AI tools will most likely be available that can take over the human side of document management, such as assigning metadata or indexing and saving documents correctly for future retrieval. Maybe AI will be able to ensure 100% accuracy on documents that need OCR or ICR for full-text search.


Search can still be an issue for many because of poor indexing, metadata, file naming, and file-saving practices.

I tried ChatGPT's document summary tool and the Adobe Acrobat AI Assistant. The main value I saw with these is for marketing. The tool's ability to summarize the content so that you don’t have to read each article definitely saves time.

Marketing literature is normally not the same as an HR dispute, contract issue, or other situation in which humans need to read through documents and make decisions. Many court cases have been won or lost based on the document discovery of the two parties.

The other downside I saw was only being able to do one document at a time, versus a folder or set of documents. Also, the possibility that the documents ran through the summary tool are retained for training data.

This is a screenshot of the Acrobat AI Assistant. I used it on a document retention document. It is similar to ChatGPT’s summary tool.

Here is a link to an article in ZDNet - https://www.zdnet.com/article/how-to-use-chatgpt-to-summarize-a-book-article-or-research-paper/

How to use ChatGPT to summarize a book, article, or research paper”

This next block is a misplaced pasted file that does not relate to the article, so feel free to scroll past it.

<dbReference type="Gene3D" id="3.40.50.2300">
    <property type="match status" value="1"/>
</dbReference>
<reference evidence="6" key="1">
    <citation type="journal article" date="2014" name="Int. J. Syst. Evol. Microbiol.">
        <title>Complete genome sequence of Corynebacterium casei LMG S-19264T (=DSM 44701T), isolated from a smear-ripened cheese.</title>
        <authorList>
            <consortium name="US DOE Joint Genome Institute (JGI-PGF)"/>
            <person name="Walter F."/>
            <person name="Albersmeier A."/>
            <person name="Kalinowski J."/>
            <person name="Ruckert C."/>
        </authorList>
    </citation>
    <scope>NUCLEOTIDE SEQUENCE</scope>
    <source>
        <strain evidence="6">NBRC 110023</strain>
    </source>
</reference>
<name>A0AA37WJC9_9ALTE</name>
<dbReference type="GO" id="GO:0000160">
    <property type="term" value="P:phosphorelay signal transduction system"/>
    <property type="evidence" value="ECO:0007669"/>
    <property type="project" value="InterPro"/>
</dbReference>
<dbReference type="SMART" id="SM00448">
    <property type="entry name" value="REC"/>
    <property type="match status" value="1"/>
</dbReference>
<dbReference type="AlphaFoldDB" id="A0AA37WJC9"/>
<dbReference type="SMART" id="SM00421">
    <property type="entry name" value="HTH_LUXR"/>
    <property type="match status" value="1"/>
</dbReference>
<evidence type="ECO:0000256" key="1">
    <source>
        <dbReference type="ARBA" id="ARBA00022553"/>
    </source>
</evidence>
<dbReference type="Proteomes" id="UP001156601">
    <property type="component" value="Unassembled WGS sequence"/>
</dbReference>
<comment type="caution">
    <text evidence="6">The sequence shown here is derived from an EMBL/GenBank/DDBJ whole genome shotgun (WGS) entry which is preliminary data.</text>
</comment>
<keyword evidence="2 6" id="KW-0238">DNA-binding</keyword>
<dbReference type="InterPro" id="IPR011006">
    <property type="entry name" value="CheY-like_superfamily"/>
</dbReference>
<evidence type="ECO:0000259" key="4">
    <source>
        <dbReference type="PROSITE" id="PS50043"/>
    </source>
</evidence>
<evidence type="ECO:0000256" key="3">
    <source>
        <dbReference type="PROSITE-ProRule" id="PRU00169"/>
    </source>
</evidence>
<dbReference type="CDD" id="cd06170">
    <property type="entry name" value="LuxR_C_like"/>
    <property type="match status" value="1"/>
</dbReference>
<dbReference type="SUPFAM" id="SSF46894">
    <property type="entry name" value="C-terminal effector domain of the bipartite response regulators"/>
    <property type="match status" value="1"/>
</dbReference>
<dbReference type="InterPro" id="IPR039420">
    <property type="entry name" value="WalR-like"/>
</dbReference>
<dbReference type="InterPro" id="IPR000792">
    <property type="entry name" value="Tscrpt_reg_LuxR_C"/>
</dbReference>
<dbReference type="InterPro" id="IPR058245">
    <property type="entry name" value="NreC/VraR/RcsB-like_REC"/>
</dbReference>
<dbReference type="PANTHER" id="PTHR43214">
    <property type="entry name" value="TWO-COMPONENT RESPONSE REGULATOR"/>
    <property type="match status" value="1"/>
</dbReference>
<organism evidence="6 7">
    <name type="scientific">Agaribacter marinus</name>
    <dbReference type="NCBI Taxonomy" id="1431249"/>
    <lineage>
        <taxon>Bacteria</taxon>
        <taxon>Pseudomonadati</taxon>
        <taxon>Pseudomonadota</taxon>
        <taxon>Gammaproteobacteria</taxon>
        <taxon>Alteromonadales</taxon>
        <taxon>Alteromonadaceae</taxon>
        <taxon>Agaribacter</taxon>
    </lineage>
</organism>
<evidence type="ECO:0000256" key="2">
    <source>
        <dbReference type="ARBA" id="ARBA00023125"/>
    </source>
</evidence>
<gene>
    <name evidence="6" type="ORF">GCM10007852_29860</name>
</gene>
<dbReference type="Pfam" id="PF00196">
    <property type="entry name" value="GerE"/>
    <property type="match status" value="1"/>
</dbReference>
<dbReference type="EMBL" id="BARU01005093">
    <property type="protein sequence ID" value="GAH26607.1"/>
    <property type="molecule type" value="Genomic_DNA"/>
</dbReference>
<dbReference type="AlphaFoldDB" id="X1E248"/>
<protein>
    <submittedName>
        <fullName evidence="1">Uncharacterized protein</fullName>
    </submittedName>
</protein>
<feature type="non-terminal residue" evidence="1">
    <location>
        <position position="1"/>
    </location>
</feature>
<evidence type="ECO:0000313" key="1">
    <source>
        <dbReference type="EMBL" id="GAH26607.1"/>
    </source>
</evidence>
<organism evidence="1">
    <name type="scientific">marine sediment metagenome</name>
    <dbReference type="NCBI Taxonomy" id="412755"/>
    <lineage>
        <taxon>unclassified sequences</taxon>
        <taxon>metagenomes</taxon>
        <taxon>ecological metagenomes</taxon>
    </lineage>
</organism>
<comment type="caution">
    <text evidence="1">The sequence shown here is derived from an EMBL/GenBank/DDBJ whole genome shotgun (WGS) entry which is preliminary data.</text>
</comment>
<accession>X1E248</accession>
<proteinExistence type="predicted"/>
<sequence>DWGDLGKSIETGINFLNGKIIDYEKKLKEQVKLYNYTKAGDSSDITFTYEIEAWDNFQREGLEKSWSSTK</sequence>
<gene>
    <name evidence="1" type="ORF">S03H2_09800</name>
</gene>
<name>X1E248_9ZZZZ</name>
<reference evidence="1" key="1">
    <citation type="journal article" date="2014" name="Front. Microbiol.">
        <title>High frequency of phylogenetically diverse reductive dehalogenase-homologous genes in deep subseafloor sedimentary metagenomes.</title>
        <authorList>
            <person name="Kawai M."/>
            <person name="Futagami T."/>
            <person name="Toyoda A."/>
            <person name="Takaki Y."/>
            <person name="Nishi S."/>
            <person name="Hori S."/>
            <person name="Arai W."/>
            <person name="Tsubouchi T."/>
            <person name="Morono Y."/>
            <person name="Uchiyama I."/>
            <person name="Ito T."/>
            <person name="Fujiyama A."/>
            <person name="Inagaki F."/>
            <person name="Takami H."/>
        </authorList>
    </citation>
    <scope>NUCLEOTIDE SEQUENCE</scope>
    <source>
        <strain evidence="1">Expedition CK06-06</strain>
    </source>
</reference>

“Copying and pasting a URL into ChatGPT won't yield you the best results. If there is a specific paragraph or sentence you're struggling with, you can copy and paste it into ChatGPT and ask it to explain it to you. Still, it's best to read the PDF and use the chatbot as a summary tool and not as an educator. “

In Summary

We have come a long way with the use of software to create fillable forms, populate forms with data, compose documents, and distribute documents. But there is still a lot of paper flowing around and printers being used.

I am sure there are many who are hopeful that one day, they can scan or import a document and not have to index it, classify it, or save it anywhere specifically. And when they need to find it, they will just bring up their “assistant” and type something in and it will miraculously bring up the exact document they want. I don’t think this will happen in my lifetime.

Thank you for reading.